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Posted: Wednesday, August 6, 2008 12:00 pm | Updated: 5:12 pm, Wed Aug 15, 2012.

By Amanda Kim Stairrett

Fort Hood Herald

Three weeks into life as a West Point cadet and Rick Lynch was ready to go home. It was culture shock.

He called his dad, Calvin, in Hamilton, Ohio, and said, “I can’t stand this place. I’m coming home.”

“Where you gonna live?” came the reply.

“He says, ‘You started it, you finish it,’” Lynch said last week.

And he did.

Lynch took over command of III Corps and Fort Hood on July 18 and he was promoted to lieutenant general — a far cry from the cadet who wanted to leave West Point in the 1970s.

Even though he graduated from the military academy in 1977, he had plans of staying in the Army for only five years. After that he was done.

That was 31 years ago.

People often ask Lynch why he decided to stay and he tells them that it’s because what soldiers do is “so very important.”

In the Army one can look in the mirror and the reflection back is someone making a difference, he said.

It’s a true personal sacrifice for the greater good to ensure that his children and his children’s children have the same freedoms he enjoys, he added.

Calvin Lynch served two years in the U.S. Army after he was drafted in 1945, but the military wasn’t a big topic of discussion around the Lynch house.

Hamilton was a blue-collar town, Lynch said. Everybody worked at the paper mill, including Calvin.

The general knew that his parents couldn’t afford to send him to college, so he asked his high school guidance counselor, with whom he still keeps in contact, what his options were. There are these things called military academies, she told him, and they pay you to go.

Lynch quickly applied to the United States Naval Academy in Annapolis, Md., and United States Military Academy in West Point, N.Y. The acceptance letter came on Monday from West Point and on Tuesday from Annapolis.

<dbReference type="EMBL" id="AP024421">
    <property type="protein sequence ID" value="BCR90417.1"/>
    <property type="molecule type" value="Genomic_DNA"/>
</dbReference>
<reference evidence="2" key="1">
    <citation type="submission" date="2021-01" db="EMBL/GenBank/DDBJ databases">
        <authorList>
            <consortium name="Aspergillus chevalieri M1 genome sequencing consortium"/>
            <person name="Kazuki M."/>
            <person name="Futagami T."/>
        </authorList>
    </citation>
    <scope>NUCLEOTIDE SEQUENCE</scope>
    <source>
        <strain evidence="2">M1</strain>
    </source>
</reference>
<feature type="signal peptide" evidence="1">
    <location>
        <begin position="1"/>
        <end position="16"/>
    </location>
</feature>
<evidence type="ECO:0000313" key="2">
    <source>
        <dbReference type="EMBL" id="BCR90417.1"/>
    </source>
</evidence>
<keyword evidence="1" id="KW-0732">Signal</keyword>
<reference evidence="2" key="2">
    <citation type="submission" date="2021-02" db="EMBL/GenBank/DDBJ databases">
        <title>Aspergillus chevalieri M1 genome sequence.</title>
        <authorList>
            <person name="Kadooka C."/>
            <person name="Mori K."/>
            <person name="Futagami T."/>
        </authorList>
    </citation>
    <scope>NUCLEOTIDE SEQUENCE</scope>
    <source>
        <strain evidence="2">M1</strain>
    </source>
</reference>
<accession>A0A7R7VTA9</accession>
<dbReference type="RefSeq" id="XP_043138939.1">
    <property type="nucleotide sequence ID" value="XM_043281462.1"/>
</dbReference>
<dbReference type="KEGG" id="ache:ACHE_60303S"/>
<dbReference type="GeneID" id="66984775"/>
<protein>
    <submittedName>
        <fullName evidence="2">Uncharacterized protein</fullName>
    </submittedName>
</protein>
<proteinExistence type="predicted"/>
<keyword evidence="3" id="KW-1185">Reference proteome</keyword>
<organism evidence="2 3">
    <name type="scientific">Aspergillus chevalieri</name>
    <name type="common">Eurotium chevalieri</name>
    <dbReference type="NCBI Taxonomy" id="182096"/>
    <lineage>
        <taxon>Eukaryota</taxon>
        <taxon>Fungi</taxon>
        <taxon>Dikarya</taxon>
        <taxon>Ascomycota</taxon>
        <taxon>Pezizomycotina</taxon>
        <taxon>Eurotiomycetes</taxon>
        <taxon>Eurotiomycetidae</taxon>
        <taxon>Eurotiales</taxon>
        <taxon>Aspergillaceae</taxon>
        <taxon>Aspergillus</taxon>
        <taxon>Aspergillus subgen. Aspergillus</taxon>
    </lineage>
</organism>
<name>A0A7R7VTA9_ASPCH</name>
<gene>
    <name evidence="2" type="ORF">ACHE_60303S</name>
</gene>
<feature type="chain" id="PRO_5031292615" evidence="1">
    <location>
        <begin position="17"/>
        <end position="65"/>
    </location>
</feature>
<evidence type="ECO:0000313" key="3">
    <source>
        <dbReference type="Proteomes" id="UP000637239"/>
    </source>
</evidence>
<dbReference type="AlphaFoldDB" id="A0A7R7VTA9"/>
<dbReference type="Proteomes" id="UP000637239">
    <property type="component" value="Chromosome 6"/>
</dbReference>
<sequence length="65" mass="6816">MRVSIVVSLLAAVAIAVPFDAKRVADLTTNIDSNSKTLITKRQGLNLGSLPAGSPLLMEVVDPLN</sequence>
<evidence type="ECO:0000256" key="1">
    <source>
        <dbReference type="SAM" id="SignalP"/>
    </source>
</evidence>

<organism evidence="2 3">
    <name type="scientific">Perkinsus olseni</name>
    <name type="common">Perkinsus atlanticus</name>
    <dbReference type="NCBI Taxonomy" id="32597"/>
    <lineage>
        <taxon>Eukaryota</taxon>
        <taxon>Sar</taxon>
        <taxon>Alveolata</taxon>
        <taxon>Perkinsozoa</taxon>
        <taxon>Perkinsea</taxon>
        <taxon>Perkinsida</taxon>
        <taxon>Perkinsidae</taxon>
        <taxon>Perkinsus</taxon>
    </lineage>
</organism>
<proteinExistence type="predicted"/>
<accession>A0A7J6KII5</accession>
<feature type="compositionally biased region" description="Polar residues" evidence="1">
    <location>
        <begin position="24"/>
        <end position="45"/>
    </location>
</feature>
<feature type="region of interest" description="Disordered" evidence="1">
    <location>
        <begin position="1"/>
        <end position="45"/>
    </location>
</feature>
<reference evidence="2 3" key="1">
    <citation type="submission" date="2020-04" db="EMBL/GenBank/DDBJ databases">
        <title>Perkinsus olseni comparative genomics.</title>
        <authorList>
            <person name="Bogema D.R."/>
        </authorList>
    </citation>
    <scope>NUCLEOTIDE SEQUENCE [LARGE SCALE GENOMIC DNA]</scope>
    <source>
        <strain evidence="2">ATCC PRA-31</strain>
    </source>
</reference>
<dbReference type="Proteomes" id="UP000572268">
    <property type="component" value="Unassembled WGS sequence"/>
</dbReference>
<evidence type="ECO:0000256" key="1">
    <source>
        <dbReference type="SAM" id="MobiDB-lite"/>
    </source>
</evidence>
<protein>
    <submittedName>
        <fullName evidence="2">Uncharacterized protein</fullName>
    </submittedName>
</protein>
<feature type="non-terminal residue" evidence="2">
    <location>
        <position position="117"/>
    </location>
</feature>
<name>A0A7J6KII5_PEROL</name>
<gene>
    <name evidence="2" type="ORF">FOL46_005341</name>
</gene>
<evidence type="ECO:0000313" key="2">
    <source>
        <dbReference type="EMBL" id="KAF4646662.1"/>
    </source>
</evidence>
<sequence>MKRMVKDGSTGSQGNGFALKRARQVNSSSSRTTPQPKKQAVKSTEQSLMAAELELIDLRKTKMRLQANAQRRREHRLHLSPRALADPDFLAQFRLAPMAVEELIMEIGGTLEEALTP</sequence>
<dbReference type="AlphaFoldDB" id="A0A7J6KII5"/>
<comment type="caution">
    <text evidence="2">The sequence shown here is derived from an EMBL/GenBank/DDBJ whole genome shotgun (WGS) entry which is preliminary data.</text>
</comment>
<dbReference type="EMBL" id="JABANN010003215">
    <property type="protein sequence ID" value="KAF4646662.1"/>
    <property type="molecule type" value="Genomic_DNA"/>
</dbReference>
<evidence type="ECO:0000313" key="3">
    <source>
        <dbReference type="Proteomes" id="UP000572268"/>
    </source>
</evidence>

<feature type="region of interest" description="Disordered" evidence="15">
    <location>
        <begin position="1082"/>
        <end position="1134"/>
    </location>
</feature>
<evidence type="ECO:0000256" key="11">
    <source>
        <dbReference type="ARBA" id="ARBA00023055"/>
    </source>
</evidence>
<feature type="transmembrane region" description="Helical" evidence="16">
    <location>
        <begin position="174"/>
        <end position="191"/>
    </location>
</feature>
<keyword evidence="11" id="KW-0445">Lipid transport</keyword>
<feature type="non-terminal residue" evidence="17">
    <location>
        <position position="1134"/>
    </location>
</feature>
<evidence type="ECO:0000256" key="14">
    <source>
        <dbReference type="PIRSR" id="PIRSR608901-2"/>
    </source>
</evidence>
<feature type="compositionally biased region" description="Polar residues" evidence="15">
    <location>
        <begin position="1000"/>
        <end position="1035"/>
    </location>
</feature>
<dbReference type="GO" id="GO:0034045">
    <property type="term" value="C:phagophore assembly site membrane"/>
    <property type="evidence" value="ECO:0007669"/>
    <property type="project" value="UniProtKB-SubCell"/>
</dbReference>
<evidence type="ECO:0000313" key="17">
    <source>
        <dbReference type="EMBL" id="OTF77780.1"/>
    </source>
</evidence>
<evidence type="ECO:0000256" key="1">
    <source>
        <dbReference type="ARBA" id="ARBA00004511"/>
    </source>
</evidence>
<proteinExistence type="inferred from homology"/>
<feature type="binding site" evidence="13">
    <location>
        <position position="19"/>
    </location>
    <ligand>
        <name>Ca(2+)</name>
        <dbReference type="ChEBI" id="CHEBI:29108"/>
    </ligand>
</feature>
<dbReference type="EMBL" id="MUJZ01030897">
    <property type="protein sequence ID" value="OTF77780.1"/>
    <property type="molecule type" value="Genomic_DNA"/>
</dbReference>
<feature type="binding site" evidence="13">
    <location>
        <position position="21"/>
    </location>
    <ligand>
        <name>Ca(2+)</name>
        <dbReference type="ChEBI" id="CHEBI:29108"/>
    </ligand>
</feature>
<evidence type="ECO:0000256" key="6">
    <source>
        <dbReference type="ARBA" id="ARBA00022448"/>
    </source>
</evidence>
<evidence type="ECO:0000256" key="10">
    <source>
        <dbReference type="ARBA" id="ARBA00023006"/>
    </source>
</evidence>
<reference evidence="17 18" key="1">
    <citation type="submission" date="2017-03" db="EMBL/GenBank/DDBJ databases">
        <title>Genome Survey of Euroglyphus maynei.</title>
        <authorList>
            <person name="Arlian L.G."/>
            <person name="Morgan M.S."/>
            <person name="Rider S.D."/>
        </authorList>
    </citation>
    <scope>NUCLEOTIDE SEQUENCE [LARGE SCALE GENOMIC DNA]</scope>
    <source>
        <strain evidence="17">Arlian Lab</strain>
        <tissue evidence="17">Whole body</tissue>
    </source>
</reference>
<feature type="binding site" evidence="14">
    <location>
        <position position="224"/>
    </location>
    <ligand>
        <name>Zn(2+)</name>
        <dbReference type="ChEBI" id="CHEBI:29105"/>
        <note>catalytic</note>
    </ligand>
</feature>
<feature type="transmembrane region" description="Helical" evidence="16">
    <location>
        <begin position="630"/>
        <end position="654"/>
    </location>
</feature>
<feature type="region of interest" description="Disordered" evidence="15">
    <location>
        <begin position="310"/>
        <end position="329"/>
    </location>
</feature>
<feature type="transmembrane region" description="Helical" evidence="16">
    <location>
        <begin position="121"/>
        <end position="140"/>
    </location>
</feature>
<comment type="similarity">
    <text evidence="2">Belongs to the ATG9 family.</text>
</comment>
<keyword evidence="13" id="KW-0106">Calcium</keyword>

Rick Lynch was going to be a soldier.

“So the postman really determined my fate,” he said.

When he talked about going to West Point, Calvin had a few things to say:

“Boy, what would you want to do that for?”

“You won’t like the Army and the Army won’t like you.”

Lynch set off for West Point after high school.

“It was purely an adventure into the unknown,” he said.

If you go to Hamilton, Ohio, today and go to the local Veterans of Foreign Wars post, there will be an 80-something-year-old man there wearing a ball cap emblazoned with three stars. That’s Calvin.

“ ... Every time I get promoted, he promotes himself,” Lynch said with a chuckle.

“He’s very proud.”

The three-star general still calls home every Sunday. It’s something he’s done every week since he walked out the door for West Point. It’s become so expected that if he doesn’t call, “there’s great concern,” he said.

Starting at Fort Hood

It was after graduating from West Point that a young engineer officer came to Fort Hood, following a mentor. Lynch would spend six years at Fort Hood before transferring to the armor branch four years later.

He led several companies at Fort Hood and in his spare time, would play softball — his passion. His passion, that is, until he met Sarah Cockerham.

Lynch wanted to register his team, which was sponsored by a local bar, with the Killeen Parks and Recreation league. When he got to the registration office, Sarah’s secretary was out to lunch.

“And the way the story goes from my perspective, she just fell in love with this dashing young captain,” Lynch said with a sly smile. “So she bugged me for about six weeks until I would finally take her out and I finally took her out ... and that’s not true.”

What really happened, he admitted, was that he fell in love “instantaneously” and spent $600 on flowers until she agreed to go out with him.

See, while the young captain didn’t have an extensive military history, this world was not new to Sarah. Her father was a retired master sergeant and her mother was in the Women’s Army Corps. Sarah’s dad was adamant that his daughter was never going to date a “G.I.,” Lynch said, and “that was in her mind until she met me.”

They were married in December of 1982.